Some people may have a different GFR than what the test indicates, so doctors may use additional tests or methods to confirm a diagnosis. However, GFR tests are still a valuable tool for monitoring kidney health and catching issues early. It's important to talk to your doctor if you have concerns about your kidney function, and to attend regular check-ups if you're at risk for kidney disease.

What do GFR results mean?
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GFR results can indicate how well your kidneys are working. If your GFR is high, it means your kidneys are filtering blood well. If it's low, your kidneys may not be functioning properly.

GFR results can be interpreted in the following way.

How do doctors compute GFR?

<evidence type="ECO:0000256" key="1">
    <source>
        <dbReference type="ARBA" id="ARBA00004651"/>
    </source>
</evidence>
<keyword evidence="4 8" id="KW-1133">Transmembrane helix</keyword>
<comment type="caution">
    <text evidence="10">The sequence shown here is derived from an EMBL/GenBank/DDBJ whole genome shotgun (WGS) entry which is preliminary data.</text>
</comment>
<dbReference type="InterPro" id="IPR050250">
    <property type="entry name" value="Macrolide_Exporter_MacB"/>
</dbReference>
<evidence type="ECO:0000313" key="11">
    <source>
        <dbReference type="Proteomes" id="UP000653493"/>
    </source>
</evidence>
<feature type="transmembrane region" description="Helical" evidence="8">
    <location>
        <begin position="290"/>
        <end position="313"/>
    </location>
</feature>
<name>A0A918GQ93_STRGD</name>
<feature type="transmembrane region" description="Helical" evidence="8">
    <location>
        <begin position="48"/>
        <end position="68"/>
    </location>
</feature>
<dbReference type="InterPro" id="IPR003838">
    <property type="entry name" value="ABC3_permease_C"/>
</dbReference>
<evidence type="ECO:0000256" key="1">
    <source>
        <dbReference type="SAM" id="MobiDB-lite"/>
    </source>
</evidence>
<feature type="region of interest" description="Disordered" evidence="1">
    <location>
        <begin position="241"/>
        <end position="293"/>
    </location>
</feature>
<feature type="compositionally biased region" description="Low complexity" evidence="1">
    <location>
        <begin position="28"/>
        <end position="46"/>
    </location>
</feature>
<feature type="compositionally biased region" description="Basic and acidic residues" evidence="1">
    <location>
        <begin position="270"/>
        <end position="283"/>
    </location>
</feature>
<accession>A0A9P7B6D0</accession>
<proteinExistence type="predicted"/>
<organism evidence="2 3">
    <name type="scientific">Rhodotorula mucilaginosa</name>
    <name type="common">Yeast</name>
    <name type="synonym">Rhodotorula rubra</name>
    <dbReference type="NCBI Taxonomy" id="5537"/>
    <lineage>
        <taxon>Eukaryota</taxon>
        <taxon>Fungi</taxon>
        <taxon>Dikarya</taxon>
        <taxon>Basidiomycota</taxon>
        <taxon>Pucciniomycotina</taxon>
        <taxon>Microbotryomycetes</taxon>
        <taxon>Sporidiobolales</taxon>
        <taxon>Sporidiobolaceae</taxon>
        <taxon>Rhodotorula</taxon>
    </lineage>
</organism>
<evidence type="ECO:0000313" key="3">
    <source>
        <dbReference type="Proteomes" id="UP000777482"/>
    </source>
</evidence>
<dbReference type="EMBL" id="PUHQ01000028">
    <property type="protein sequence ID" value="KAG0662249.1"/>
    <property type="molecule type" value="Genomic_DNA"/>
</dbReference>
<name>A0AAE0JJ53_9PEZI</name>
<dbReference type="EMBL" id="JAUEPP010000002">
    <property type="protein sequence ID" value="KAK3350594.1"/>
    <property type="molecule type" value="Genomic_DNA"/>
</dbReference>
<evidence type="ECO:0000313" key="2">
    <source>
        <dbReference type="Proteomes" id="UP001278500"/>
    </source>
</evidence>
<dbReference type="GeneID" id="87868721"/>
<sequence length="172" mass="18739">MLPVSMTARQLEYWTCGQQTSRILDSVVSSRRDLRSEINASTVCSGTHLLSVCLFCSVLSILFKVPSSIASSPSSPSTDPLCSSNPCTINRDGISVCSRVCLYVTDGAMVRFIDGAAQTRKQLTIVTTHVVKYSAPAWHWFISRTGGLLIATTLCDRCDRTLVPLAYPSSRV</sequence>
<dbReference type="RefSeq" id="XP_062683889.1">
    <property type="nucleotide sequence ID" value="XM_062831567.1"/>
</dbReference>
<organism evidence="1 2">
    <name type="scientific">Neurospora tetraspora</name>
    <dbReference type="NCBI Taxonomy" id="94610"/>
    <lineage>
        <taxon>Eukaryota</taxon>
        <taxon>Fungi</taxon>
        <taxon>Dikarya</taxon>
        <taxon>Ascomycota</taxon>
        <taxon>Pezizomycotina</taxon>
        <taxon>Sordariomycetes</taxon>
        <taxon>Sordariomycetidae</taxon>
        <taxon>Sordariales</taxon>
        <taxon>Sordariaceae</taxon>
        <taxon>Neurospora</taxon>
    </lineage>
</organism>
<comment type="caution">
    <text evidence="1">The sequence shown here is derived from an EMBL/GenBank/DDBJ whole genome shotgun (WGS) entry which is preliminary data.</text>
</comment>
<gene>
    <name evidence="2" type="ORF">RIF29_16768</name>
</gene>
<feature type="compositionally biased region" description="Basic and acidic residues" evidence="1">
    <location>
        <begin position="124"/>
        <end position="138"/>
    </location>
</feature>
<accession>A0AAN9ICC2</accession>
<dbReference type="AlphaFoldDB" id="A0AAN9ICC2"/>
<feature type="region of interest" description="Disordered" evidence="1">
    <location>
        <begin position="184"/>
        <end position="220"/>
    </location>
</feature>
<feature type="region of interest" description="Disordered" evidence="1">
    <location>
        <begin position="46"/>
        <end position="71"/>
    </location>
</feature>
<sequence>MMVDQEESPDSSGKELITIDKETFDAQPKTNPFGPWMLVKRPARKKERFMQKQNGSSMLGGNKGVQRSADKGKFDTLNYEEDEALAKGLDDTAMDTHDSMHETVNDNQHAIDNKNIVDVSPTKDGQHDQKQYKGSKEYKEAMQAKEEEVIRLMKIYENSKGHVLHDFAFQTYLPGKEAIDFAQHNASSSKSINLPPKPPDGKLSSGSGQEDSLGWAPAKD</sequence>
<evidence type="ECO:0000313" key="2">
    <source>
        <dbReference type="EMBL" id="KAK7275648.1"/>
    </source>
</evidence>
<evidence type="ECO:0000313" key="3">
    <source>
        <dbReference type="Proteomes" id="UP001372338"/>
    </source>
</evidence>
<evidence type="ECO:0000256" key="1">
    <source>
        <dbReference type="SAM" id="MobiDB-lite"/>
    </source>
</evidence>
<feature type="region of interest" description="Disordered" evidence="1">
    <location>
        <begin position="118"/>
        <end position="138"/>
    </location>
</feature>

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Doctors use a formula that takes into account a person's age, gender, race, and serum creatinine levels to estimate the glomerular filtration rate (GFR). This formula is called the Modification of Diet in Renal Disease (MDRD) equation. 

To calculate GFR, healthcare providers order a blood test to measure a waste product called creatinine. The MDRD equation then uses this measurement, along with demographic information, to estimate the amount of blood that passes through the kidneys each minute. This information is essential in diagnosing and managing kidney disease. 

The estimated GFR is an important indicator of kidney function, as it helps doctors determine the stage of chronic kidney disease (CKD) a patient is in. If kidney disease is diagnosed, doctors may use medications and lifestyle changes to slow its progression. In severe cases, dialysis or kidney transplantation may be necessary. Regular monitoring of GFR is important to ensure optimal kidney health.